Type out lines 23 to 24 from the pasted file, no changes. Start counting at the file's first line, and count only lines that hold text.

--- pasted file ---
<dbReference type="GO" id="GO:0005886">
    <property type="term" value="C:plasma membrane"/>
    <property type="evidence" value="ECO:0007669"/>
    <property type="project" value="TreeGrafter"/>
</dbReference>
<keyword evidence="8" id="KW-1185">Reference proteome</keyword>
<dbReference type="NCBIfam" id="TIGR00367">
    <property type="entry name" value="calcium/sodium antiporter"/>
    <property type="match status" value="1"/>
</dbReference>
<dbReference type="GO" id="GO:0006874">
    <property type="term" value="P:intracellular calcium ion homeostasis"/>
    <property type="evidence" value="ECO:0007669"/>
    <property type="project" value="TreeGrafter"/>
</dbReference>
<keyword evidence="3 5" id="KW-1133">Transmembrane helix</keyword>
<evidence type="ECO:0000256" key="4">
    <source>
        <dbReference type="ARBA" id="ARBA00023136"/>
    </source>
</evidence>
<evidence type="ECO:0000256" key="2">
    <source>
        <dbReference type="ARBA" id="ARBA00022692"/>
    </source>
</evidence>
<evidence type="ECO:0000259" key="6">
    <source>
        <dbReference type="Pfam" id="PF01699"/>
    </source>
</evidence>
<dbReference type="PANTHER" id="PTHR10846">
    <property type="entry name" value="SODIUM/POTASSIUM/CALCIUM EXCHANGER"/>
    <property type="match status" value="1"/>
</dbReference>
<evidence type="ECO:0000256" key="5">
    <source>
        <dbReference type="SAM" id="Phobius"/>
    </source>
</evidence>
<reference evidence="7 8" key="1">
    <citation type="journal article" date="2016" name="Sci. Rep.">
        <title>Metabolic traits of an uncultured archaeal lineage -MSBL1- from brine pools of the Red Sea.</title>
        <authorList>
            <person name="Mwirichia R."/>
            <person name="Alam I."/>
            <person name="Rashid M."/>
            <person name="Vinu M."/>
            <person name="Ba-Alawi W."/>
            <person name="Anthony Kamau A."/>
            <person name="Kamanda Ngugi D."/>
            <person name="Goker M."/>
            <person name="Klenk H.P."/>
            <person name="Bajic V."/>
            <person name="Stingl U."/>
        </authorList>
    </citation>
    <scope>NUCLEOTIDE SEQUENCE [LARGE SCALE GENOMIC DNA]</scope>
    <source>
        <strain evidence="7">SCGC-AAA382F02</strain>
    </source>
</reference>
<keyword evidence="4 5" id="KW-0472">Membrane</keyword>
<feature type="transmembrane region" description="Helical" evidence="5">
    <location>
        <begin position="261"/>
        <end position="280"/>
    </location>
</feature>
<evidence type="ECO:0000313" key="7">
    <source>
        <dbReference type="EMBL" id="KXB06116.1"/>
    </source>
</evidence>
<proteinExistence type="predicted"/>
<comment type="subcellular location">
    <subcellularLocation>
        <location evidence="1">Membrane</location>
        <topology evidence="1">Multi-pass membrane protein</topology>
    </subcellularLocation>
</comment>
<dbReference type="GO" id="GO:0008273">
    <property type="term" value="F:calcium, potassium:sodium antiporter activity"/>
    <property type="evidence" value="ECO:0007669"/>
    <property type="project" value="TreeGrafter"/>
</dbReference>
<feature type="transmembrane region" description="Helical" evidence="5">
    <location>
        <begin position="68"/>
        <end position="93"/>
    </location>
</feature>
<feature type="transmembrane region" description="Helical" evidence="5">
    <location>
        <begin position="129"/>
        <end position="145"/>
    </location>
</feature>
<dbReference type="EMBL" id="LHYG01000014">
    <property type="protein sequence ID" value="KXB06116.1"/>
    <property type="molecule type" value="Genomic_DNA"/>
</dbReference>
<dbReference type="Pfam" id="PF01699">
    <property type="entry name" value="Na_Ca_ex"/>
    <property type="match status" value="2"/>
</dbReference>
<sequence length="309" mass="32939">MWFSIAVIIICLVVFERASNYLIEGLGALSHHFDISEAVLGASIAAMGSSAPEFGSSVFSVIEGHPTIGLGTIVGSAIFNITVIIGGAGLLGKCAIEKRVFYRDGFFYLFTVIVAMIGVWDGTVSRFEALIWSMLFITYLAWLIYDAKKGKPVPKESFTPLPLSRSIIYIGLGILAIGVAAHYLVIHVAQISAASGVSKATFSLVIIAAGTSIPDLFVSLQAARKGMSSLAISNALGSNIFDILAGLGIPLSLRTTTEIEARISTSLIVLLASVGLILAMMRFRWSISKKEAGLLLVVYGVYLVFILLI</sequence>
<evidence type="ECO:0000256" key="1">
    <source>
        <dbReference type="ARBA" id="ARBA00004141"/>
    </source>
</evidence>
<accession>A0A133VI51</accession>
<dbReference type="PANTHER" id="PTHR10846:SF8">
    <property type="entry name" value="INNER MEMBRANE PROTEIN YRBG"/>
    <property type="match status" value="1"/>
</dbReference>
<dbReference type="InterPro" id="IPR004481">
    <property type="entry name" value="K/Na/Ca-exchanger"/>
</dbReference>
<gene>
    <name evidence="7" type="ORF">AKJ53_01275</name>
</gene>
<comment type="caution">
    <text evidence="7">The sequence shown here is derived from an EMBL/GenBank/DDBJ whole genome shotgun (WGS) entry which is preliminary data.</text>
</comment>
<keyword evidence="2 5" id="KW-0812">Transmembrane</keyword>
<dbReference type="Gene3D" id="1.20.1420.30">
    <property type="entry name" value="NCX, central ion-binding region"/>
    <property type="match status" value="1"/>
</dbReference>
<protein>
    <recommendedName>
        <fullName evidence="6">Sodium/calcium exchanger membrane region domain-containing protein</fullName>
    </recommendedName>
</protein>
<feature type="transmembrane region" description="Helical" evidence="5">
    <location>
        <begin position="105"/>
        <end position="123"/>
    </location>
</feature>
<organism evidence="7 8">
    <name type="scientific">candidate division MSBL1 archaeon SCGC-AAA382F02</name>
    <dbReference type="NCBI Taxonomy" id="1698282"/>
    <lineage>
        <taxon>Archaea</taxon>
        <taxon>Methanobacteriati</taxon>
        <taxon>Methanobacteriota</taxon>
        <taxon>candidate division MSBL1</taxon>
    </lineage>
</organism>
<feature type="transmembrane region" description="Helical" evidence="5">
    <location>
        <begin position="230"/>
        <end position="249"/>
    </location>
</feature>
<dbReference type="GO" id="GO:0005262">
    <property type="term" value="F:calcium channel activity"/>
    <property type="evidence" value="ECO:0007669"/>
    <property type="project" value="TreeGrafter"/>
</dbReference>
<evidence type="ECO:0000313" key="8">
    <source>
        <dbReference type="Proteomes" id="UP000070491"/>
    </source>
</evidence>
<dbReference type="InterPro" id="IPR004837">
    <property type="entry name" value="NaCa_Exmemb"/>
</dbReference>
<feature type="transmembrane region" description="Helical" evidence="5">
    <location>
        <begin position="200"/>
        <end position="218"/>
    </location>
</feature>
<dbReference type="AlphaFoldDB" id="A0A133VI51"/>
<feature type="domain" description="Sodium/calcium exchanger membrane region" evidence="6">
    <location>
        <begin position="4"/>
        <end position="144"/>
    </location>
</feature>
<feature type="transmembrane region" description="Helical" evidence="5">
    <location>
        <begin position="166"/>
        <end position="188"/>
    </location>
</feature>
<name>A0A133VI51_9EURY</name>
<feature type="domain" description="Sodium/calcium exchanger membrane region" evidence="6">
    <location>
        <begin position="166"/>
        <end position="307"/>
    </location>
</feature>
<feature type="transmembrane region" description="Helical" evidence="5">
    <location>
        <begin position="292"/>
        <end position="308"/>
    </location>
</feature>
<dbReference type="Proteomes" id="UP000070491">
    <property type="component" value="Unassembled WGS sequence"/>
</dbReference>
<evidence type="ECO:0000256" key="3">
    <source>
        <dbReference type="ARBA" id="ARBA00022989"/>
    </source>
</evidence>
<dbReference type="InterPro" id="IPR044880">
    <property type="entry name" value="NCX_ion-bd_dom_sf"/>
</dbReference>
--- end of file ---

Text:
    <source>
        <dbReference type="ARBA" id="ARBA00022692"/>